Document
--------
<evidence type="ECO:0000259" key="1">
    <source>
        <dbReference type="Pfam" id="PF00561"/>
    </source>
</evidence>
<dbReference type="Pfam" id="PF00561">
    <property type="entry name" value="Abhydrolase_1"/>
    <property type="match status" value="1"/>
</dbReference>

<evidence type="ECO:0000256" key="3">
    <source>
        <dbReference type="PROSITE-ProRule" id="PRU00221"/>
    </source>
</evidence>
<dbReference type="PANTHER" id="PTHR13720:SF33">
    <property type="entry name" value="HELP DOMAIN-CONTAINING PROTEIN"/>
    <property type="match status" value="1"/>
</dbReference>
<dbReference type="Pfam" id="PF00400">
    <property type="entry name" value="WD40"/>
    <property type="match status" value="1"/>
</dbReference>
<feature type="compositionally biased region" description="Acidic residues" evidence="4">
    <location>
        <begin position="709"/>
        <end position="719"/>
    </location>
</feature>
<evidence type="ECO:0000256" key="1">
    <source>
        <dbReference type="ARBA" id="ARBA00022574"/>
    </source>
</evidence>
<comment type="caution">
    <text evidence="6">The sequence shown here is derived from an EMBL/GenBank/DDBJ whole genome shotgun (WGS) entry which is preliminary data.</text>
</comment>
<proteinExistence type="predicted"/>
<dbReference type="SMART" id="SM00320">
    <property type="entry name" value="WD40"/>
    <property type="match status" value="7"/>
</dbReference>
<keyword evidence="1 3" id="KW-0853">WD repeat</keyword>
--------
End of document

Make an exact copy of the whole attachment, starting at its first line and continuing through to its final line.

<evidence type="ECO:0000259" key="1">
    <source>
        <dbReference type="Pfam" id="PF00561"/>
    </source>
</evidence>
<dbReference type="Pfam" id="PF00561">
    <property type="entry name" value="Abhydrolase_1"/>
    <property type="match status" value="1"/>
</dbReference>

<evidence type="ECO:0000256" key="3">
    <source>
        <dbReference type="PROSITE-ProRule" id="PRU00221"/>
    </source>
</evidence>
<dbReference type="PANTHER" id="PTHR13720:SF33">
    <property type="entry name" value="HELP DOMAIN-CONTAINING PROTEIN"/>
    <property type="match status" value="1"/>
</dbReference>
<dbReference type="Pfam" id="PF00400">
    <property type="entry name" value="WD40"/>
    <property type="match status" value="1"/>
</dbReference>
<feature type="compositionally biased region" description="Acidic residues" evidence="4">
    <location>
        <begin position="709"/>
        <end position="719"/>
    </location>
</feature>
<evidence type="ECO:0000256" key="1">
    <source>
        <dbReference type="ARBA" id="ARBA00022574"/>
    </source>
</evidence>
<comment type="caution">
    <text evidence="6">The sequence shown here is derived from an EMBL/GenBank/DDBJ whole genome shotgun (WGS) entry which is preliminary data.</text>
</comment>
<proteinExistence type="predicted"/>
<dbReference type="SMART" id="SM00320">
    <property type="entry name" value="WD40"/>
    <property type="match status" value="7"/>
</dbReference>
<keyword evidence="1 3" id="KW-0853">WD repeat</keyword>